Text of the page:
Altitude Sickness

     Altitude sickness is simply not getting enough oxygen from the air at high altitudes. Altitude sickness has several symptoms such as headache, trouble sleeping and loss of appetite. It happens most often when people who are not used to high altitudes go quickly from lower altitudes to 8000 ft (2438 m) or higher. For example, you may get a headache when you drive over a high mountain pass, hike to a high altitude, or arrive at a mountain resort.  I live at just over 6,000 ft altitude and I have experienced mild altitude sickness and have seen people get mild cases of altitude sickness.
Mild altitude sickness is common. Experts do not know who is more susceptible to altitude sickness. Neither your fitness level nor being male or female plays a role in whether you get altitude sickness.
Altitude sickness can be dangerous. It is smart to take special care if you go high-altitude hiking or camping (like in the Rockies) or have plans for a vacation or trek in high-altitude countries like Peru, Ecuador, or Nepal.
Another name for altitude sickness is acute mountain sickness.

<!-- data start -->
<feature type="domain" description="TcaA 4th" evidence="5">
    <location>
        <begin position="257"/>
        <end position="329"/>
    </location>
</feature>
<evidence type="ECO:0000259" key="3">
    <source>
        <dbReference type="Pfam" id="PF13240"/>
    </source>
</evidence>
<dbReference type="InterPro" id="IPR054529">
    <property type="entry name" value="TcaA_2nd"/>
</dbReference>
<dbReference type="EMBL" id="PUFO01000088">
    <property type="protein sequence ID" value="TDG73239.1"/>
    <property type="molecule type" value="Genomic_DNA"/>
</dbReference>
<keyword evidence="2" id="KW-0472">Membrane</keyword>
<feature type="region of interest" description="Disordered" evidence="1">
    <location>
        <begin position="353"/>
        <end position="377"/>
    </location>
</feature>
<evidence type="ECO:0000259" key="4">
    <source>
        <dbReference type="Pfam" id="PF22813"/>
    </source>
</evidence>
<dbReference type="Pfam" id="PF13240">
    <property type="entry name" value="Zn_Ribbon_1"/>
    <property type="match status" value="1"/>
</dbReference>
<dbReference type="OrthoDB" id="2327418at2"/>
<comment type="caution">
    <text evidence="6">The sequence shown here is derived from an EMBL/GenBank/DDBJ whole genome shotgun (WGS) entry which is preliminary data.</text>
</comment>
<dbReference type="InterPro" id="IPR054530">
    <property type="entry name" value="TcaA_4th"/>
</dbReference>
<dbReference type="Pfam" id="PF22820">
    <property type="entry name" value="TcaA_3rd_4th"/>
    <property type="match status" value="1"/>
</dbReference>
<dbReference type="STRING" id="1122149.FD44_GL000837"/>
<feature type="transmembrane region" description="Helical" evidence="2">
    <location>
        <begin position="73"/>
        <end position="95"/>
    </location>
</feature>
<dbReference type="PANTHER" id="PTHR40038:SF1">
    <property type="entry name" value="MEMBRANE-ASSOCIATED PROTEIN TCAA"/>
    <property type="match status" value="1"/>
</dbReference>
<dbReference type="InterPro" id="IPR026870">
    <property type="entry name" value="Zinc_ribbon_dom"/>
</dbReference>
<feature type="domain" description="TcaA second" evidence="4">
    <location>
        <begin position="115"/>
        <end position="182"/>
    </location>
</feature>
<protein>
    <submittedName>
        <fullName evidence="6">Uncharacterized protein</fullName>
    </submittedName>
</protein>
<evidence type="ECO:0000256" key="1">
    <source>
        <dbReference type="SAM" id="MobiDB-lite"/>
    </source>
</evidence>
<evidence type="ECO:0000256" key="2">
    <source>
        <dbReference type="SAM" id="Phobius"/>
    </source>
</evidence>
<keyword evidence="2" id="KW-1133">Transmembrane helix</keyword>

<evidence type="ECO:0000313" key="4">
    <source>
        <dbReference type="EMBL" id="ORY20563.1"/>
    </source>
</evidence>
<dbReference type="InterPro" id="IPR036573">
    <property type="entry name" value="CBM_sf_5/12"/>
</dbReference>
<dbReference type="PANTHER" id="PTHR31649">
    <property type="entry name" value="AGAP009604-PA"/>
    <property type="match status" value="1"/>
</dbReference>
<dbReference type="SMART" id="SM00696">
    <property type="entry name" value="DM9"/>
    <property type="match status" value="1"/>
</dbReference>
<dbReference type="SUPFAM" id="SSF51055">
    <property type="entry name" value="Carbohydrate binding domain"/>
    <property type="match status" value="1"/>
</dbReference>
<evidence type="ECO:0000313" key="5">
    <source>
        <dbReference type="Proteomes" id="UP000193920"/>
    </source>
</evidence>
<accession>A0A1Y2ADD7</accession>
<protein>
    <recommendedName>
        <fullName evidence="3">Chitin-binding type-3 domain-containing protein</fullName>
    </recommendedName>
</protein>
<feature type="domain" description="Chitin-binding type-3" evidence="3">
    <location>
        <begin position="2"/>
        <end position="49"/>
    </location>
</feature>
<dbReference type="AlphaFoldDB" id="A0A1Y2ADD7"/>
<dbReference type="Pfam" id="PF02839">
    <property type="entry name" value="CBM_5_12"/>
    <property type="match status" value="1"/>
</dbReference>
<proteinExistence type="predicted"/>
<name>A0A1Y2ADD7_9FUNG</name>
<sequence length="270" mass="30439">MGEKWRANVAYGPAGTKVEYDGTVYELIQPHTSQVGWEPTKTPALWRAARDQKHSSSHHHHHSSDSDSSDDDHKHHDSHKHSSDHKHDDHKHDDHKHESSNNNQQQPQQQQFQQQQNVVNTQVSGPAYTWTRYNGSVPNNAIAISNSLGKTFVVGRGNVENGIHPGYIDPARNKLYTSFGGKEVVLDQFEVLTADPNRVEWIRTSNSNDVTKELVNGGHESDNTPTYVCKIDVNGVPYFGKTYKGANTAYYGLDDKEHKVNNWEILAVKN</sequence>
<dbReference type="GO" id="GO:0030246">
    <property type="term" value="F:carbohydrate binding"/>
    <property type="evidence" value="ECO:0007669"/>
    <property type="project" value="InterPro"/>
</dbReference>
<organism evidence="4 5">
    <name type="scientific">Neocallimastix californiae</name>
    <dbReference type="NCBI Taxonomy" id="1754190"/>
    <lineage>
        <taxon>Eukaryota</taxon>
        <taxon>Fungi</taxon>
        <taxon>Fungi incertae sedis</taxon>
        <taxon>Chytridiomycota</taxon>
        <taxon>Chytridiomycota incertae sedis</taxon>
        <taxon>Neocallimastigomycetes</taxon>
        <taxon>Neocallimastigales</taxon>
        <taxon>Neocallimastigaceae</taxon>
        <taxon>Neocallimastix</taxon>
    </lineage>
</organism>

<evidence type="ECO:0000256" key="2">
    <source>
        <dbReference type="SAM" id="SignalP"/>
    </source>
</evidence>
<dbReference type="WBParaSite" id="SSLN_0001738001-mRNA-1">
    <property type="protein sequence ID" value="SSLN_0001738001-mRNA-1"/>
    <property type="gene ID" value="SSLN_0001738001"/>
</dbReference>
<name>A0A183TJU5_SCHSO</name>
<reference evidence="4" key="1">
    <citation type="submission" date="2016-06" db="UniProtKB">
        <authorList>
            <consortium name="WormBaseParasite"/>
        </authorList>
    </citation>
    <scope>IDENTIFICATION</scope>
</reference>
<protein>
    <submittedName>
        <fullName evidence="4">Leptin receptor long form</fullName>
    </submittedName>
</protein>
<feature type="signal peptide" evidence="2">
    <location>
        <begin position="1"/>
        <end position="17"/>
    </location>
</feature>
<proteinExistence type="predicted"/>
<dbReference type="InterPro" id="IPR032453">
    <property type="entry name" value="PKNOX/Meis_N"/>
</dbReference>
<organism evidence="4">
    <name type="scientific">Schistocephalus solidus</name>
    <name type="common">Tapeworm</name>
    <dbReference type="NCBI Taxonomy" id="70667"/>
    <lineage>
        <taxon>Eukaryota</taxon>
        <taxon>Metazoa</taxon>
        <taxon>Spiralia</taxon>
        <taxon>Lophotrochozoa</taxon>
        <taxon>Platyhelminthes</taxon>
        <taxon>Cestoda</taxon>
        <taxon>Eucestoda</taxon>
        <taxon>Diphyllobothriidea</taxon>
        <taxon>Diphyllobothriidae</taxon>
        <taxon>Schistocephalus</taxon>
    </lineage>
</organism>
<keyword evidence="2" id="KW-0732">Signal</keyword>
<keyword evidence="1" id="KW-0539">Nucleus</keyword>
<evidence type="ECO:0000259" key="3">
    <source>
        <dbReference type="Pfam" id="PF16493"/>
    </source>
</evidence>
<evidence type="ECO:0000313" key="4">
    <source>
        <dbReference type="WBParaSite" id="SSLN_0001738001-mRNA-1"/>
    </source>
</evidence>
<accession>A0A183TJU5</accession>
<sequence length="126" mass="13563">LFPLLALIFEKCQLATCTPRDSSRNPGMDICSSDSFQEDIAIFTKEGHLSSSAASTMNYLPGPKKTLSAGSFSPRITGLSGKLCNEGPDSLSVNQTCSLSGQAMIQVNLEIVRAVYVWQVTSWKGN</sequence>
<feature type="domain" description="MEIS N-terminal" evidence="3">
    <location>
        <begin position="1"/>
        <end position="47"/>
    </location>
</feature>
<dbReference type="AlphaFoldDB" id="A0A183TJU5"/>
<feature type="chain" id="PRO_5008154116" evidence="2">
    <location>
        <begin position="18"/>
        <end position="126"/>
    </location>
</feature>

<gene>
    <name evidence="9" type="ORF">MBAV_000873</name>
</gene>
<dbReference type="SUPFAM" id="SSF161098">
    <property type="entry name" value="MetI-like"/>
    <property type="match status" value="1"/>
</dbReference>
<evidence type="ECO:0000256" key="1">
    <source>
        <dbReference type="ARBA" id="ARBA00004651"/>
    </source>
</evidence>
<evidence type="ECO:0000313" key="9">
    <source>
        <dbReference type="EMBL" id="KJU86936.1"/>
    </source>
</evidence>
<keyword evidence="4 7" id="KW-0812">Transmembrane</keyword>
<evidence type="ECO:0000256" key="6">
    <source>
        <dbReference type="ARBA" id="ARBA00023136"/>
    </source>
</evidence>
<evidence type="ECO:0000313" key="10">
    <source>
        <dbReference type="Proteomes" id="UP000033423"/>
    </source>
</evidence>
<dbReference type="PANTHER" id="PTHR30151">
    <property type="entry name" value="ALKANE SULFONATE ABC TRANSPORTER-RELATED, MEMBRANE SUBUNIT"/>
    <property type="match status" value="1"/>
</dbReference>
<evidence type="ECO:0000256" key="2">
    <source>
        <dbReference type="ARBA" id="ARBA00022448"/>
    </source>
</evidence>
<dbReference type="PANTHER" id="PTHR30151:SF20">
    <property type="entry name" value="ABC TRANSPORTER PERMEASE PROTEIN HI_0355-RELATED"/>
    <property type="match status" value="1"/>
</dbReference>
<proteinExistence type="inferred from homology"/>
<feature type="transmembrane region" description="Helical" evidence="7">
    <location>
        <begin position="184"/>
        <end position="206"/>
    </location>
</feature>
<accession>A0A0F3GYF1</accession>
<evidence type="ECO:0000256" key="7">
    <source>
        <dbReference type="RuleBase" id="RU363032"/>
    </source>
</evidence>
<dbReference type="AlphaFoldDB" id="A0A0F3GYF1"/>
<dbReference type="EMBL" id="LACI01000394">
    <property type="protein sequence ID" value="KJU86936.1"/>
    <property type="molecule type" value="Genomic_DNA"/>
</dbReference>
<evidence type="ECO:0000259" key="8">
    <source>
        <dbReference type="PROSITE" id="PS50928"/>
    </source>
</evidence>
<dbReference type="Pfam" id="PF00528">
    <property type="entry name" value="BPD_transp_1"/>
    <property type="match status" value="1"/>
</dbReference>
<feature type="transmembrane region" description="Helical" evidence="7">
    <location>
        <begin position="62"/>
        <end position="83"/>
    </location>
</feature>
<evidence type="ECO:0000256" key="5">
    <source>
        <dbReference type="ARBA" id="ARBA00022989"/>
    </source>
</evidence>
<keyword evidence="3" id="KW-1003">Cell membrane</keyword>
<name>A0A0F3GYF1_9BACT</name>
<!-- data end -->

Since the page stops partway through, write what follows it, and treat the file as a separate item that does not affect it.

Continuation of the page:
Symptoms of altitude sickness include:


•    Headache; usually throbbing and gets worse during the night and when you wake up
•    Weakness and fatigue.  Severe cases are indicated by patient not having the energy to dress themselves, eat or do anything
•    Not wanting to eat due to feeling sick to the stomach and may result in vomiting
•    Waking up during the night and not sleeping well
•    Feeling dizzy


The symptoms may not start immediately upon arrival at high altitude; they could start the next day.  
Severe cases are evident when the patient breaths and it sounds like a paper bag being crumpled and the lips or fingernails’ may appear blue or gray.  The patient will show signs of confusion, not being able to walk straight and feeling faint.  

Treatment
1.     This may be deadly and the patient should be taken to lower altitude immediately (1,000-2,000 feet change may be lifesaving). Do not allow a solo descent by the patient.
2.    Oxygen at L/minute or more by oxygen mask.  If patient is comatose, insert an endotracheal tube.  
3.    Evacuate patient to advanced medical care.



Giel Boles, Giel S. Boles